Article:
In this volume Mikeal C. Parsons provides an overview of Luke and Acts, reading Luke and Acts in the context of ancient rhetorical criticism as practiced in the Hellenistic world. Parsons first compares Luke's storytelling with narrative techniques of ancient rhetoric. He next compares Luke's interpretation of Jewish sources within the social conventions of Luke's day. Finally, Parsons profiles Luke's specific evangelistic theological artistry, one in which Luke creatively uses Isaiah to call for the conversion of the Gentiles. The depth and breadth of Parson's chapters root Luke's narrative strategy, interpretive moves, and theological imagination in the pagan, Jewish, and Christian contexts of the period.
1. The Life of a Legend : The Making of "Luke"
Part One: Luke the Storyteller
2. Luke and the Progymnasmata: A Preliminary Investigation into the Preliminary Exercises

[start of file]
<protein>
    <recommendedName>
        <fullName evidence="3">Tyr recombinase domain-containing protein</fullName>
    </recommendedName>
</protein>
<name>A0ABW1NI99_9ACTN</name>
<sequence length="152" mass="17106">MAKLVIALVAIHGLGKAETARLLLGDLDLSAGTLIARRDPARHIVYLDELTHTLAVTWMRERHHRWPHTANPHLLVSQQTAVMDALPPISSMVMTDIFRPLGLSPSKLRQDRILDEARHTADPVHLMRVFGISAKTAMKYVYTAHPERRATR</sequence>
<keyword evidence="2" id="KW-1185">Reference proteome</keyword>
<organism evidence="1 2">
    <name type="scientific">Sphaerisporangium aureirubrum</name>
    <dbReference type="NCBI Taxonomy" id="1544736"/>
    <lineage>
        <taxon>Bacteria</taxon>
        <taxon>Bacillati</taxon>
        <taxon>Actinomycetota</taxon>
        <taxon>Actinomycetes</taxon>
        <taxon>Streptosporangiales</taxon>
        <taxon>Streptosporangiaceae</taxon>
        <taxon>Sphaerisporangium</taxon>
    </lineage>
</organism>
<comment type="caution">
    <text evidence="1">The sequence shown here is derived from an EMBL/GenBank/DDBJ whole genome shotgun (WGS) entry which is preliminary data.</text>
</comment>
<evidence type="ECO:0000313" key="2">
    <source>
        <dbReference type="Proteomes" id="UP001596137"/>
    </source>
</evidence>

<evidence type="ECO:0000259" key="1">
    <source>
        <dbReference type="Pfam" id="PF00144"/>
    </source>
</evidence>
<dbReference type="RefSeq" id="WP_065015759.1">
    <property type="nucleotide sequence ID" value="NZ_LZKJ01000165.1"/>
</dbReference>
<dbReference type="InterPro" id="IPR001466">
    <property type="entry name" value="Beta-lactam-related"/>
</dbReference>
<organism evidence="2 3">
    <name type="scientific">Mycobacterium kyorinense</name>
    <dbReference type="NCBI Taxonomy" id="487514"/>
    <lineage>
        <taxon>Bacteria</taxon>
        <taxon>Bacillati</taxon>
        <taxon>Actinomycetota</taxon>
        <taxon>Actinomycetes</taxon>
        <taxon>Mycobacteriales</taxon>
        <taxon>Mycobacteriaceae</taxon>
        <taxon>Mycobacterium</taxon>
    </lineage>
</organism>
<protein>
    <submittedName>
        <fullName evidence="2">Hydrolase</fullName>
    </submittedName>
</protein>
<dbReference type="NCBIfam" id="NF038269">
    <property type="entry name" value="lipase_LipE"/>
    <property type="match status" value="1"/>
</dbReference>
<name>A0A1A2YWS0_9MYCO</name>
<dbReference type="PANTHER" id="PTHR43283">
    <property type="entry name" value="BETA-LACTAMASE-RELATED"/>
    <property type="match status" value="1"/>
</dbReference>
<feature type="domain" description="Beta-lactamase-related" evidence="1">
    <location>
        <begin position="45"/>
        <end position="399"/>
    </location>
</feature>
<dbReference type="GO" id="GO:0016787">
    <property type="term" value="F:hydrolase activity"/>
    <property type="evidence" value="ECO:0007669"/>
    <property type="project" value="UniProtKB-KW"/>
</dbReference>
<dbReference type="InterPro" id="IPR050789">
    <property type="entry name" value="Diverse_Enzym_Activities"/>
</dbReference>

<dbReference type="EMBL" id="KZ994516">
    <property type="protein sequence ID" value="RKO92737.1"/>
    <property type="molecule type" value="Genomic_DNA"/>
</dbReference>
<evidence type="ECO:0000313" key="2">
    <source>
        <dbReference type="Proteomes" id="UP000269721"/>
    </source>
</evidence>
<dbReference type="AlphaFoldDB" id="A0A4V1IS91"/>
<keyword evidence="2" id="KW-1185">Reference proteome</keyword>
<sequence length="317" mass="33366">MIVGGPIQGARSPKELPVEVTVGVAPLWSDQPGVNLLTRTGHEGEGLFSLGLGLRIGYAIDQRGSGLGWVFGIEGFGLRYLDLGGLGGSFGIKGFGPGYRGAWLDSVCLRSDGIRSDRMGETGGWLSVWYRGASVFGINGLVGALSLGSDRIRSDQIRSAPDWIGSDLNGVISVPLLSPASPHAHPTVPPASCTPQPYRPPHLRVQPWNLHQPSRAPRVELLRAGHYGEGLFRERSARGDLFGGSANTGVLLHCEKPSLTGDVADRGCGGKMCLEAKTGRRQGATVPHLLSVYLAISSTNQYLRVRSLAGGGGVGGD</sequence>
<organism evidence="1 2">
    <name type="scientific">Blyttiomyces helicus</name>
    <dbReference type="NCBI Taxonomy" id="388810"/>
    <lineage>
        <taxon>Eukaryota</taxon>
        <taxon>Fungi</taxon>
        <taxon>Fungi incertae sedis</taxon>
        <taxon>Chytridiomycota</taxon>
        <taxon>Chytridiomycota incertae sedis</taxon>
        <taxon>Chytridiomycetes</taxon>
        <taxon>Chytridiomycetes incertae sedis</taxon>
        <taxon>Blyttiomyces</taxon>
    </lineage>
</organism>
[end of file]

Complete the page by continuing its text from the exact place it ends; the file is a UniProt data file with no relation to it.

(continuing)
3. Luke 1:1-4 and Ancient Rhetoric
Part Two: Luke the Interpreter
4. Interpreting Pagan Traditions: Friendship and Physiognomy
5. Interpreting Jewish Traditions: Jerusalem and the Suffering Servant
6. Interpreting Christian Traditions: Parables and Paul
Part Three: Luke the Evangelist
7. Reconstituting the People of God: The Examples of Peter, Cornelius, and Others
Parsons is doing creative work…and this work should not be ignored by his fellow scholars.~Robert C. Tannehill, Methodist Theological School in Ohio, Review of Biblical Literature
Parsons' characterizations of the author as storyteller, interpreter, and evangelist allows him not only to focus on the author’s major functions but also to call attention to the significance of rhetorical techniques and their bearing on the meaning of Luke’s narrative.~Joseph B. Tyson, Professor Emeritus of Religious Studies, Southern Methodist University
Parsons offers the seminary student or advanced undergraduate a detailed introduction to Luke as author within three ancient contexts: pagan, Jewish, and emerging Christian.~Kindalee P. DeLong, Pepperdine University, Religious Studies Review
Parsons’ incisive and challenging interpretations should move the field of Lucan studies forward on several important fronts, notably in terms of method and theology. This book will make an excellent addition to required reading lists for graduate courses on Luke and Acts.~John A. Darr, Boston College, Catholic Biblical Quarterly